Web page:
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J Neuroimmunol. 2016 Dec 15;301:41-48. doi: 10.1016/j.jneuroim.2016.10.009. Epub 2016 Nov 3.

Blood-CSF barrier and compartmentalization of CNS cellular immune response in HIV infection.

Author information

1
Universidade Federal do Paraná, Curitiba, Paraná, Brazil; Faculdades Pequeno Príncipe, Curitiba, Paraná, Brazil; Instituto de Pesquisa Pelé Pequeno Príncipe, Curitiba, Paraná, Brazil. Electronic address: sergio.ma@ufpr.br.
2
Universidade Federal do Paraná, Curitiba, Paraná, Brazil; Faculdades Pequeno Príncipe, Curitiba, Paraná, Brazil; Instituto de Pesquisa Pelé Pequeno Príncipe, Curitiba, Paraná, Brazil.
3
Universidade Federal do Paraná, Curitiba, Paraná, Brazil.
4
University of California San Diego, San Diego, CA, USA.

Abstract

HIV infection is persistent in the CNS, to evaluate the compartmentalization of the CNS immune response to HIV, we compared soluble markers of cellular immunity in the blood and CSF among HIV- (n=19) and HIV+ (n=68), as well as among HIV participants with or without CSF pleocytosis. Dysfunction of the blood cerebrospinal fluid barrier (BCSFB) was common in HIV participants. CSF levels of TNFα, IFNγ, IL-2, IL-6, IL-7, IL-10, IP-10, MIP-1α, MIP-1β, and RANTES were significantly higher in participants with CSF pleocytosis (P<0.05); serum levels of these biomarkers were comparable. The CNS immune response is compartmentalized, and remains so despite the BCSFB dysfunction during HIV infection; it is markedly reduced by virology suppression, although BCSFB dysfunction persists on this subgroup.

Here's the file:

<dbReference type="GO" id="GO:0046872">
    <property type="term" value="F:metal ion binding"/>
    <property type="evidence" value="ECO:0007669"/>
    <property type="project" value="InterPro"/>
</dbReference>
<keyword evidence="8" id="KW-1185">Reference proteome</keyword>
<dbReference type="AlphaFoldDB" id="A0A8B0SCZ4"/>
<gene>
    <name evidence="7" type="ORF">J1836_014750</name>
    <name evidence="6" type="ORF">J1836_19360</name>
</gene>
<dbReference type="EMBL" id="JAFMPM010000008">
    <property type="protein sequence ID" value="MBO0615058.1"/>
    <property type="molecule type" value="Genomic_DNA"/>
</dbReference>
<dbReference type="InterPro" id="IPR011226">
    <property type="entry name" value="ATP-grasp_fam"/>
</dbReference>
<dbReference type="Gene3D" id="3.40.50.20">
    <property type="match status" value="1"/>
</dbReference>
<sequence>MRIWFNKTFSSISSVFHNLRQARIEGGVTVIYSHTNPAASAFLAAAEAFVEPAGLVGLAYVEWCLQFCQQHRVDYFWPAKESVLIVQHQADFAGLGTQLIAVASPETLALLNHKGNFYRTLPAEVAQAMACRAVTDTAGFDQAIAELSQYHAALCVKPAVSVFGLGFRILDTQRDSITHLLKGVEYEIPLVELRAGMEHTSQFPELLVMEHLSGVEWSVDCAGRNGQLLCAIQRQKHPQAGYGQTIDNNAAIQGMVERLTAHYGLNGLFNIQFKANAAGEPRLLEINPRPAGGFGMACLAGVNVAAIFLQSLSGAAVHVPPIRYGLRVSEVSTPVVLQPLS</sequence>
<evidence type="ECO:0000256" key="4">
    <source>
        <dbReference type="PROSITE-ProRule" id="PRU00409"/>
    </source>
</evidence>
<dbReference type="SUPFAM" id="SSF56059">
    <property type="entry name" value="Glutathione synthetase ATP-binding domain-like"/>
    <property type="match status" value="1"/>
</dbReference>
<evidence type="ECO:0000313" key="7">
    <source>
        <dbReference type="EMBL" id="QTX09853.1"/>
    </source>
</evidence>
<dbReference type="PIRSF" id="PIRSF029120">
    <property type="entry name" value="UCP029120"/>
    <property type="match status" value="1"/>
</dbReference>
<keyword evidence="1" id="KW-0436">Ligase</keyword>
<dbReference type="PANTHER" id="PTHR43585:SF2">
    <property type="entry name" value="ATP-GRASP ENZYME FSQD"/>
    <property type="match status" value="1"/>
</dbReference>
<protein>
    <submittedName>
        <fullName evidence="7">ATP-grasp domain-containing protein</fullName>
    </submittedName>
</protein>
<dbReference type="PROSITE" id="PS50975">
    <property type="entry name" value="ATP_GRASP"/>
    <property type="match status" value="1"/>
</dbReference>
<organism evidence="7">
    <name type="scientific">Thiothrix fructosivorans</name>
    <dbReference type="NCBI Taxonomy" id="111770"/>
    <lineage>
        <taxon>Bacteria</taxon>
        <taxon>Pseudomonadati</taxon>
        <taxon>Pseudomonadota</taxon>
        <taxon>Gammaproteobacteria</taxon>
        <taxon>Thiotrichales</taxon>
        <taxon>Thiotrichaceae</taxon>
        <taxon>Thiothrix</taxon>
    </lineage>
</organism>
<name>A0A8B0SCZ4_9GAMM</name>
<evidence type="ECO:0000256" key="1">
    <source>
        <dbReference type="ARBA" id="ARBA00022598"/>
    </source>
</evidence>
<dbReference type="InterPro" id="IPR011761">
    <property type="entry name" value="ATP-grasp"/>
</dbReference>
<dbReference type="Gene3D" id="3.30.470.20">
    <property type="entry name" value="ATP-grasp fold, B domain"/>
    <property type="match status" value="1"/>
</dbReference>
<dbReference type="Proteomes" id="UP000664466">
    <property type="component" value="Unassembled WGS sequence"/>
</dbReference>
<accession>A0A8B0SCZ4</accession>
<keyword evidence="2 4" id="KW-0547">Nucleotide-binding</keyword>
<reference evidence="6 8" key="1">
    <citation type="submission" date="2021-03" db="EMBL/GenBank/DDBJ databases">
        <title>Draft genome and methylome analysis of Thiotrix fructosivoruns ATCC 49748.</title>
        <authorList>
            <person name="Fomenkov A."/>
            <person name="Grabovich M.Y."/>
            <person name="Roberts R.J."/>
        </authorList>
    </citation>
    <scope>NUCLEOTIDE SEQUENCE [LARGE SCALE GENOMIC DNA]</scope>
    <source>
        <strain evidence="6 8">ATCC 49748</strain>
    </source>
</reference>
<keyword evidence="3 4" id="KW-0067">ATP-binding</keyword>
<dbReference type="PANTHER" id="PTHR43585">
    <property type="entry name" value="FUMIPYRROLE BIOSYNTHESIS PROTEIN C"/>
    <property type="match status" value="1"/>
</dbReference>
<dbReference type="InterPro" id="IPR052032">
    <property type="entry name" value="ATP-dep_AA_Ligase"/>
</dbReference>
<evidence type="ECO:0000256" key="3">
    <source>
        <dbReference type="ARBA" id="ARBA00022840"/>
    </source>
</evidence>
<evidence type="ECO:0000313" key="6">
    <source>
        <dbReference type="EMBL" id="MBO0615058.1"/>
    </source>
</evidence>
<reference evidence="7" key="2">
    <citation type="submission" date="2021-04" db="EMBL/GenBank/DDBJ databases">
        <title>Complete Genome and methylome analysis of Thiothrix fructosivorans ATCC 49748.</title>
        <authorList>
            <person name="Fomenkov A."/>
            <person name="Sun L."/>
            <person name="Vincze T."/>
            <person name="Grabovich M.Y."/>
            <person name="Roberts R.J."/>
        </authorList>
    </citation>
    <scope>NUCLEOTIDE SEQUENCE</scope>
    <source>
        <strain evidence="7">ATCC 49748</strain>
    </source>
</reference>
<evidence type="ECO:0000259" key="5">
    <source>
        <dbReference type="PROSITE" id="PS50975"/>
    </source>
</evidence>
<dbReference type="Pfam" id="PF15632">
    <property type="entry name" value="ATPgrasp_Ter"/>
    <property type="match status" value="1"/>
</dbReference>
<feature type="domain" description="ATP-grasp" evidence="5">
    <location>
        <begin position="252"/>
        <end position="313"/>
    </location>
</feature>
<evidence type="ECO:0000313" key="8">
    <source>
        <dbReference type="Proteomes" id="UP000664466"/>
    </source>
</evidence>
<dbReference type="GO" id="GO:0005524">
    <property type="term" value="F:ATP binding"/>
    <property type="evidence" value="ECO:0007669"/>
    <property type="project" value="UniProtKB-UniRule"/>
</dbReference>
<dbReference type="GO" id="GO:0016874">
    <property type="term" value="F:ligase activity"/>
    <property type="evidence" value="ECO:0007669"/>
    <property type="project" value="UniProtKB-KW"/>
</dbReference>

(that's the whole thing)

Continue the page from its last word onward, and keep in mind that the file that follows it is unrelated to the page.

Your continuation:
KEYWORDS:

Biomarkers; Blood-CSF barrier; Cerebrospinal fluid; HIV-1; HIV-associated neurocognitive disorders; Inflammation; Subtype

PMID:
27836178
PMCID:
PMC5148696
DOI:
10.1016/j.jneuroim.2016.10.009
[Indexed for MEDLINE]
Free PMC Article

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